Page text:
GUEST BLOG: Data’s Value to Businesses Demands the New Approach of Cyber Protection

Acronis Cyber Protect
formerly Acronis Cyber Backup

Popular opinion casts enterprise data as an untapped resource ready to be harnessed – the reality is much more complicated from an infrastructure perspective

Andrew Smith, Research Manager, Enterprise Infrastructure, IDC

Twitter: @AndrewSmithIDC

"Data is the lifeblood of your enterprise."

"Data is the new oil."

"Data is more valuable than gold."

You've heard all the clichés, but beneath the hype lay some important truths. Enterprises are collecting more data than ever before and learning how to use that data to digitally transform their business. As organizations become dependent on ever-increasing, diverse sets of data, the need to keep this data both secure and accessible grows exponentially. Downtime or data loss is unacceptable because organizations expect the feedback loop between data gathering, analysis, and decision-making to be instantaneous.

From an IT infrastructure perspective, the growing value of enterprise data – both perceived and real – has some exciting implications. It means primary storage workloads for applications critical to the business must be performant, highly available, and resilient. Likewise, secondary storage workloads once designated for just archiving, backup, and disaster recovery are now being leveraged to provide analytics, automation, compliance, and security features which requires frequent access to data traditionally considered "cold" or non-mission-critical.

But this story also has a dark side. The promise of new capabilities, value, and innovation through "data" is accompanied by a level of anxiety and fear for IT and infrastructure admins tasked with shepherding this process. As more data is dispersed across the enterprise and integrated into every workflow and every business decision, this has the potential to create more vectors of attack and more points of failure. Solving this problem requires the right data strategy, something inclusive which spans organizational disciplines and ensures the flood of data being welcomed with open arms doesn't end up washing us away.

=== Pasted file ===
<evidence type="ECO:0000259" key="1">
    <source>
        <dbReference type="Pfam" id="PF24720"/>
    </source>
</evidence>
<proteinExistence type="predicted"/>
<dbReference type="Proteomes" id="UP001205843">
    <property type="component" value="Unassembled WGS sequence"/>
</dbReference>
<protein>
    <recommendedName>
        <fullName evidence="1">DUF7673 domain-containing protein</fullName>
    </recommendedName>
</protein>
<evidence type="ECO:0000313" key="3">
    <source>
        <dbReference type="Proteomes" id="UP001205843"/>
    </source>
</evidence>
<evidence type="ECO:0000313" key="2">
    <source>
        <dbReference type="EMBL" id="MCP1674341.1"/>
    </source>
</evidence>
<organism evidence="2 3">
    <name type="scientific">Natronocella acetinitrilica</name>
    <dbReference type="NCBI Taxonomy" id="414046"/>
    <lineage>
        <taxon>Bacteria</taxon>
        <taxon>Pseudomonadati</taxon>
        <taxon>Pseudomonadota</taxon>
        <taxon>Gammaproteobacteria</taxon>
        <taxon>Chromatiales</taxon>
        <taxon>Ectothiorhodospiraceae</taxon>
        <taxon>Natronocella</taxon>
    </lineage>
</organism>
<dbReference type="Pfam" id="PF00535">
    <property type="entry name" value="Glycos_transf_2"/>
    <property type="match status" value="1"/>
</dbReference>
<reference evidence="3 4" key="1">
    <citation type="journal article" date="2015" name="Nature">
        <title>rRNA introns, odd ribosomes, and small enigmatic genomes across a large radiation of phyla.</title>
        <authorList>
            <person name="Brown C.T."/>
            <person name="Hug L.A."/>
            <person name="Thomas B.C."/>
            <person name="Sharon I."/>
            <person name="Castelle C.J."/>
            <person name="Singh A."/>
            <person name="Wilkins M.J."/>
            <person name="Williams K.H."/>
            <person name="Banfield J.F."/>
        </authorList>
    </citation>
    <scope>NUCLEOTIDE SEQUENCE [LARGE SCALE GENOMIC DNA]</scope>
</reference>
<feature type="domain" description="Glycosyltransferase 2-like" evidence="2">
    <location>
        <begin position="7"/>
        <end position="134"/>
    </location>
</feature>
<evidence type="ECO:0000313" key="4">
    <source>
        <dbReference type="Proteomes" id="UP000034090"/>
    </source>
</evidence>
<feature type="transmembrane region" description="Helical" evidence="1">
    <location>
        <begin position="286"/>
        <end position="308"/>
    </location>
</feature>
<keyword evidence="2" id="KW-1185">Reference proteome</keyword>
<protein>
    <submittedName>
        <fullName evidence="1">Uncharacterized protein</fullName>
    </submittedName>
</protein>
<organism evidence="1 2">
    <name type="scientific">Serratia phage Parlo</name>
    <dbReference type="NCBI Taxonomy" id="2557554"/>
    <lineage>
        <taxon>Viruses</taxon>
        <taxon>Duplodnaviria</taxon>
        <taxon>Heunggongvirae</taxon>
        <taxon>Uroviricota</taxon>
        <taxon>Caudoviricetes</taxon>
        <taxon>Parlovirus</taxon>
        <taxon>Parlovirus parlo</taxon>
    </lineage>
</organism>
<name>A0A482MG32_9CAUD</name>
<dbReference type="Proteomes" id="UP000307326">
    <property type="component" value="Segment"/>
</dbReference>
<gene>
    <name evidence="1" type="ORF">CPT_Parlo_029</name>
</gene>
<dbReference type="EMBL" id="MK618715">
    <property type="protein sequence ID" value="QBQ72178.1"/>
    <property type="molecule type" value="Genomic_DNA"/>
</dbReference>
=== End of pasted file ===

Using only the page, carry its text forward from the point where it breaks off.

Cybersecurity and data protection have traditionally been treated as separate disciplines, but enterprise appetites for data and analysis make this delineation increasingly difficult to maintain. We advise organizations to embrace this change and use data growth and digital transformation initiatives as an opportunity to adopt the concepts of cyber protection. Cyber protection enlists the skills of traditional backup/recovery, disaster recovery, cybersecurity, and storage management specialists to support the organization's data security strategy. Both cybersecurity and data protection functions must be coordinated into a continuum of protection that bridges their traditional silos.

Once integrated under the banner of cyber protection, these combined functions can provide the breadth of capability needed to defend against malicious threats like ransomware, while also preventing data loss or downtime from planned and unplanned events. Simply put: organizations that pursue a comprehensive cyber protection program will be better protected against data loss, data theft and data manipulation.

For more information, download a six-page white paper to learn what IDC recommends to IT organizations in order to stay secure and protected.

About Acronis

A Swiss company founded in Singapore in 2003, Acronis has 15 offices worldwide and employees in 50+ countries. Acronis Cyber Protect Cloud is available in 26 languages in 150 countries and is used by over 20,000 service providers to protect over 750,000 businesses.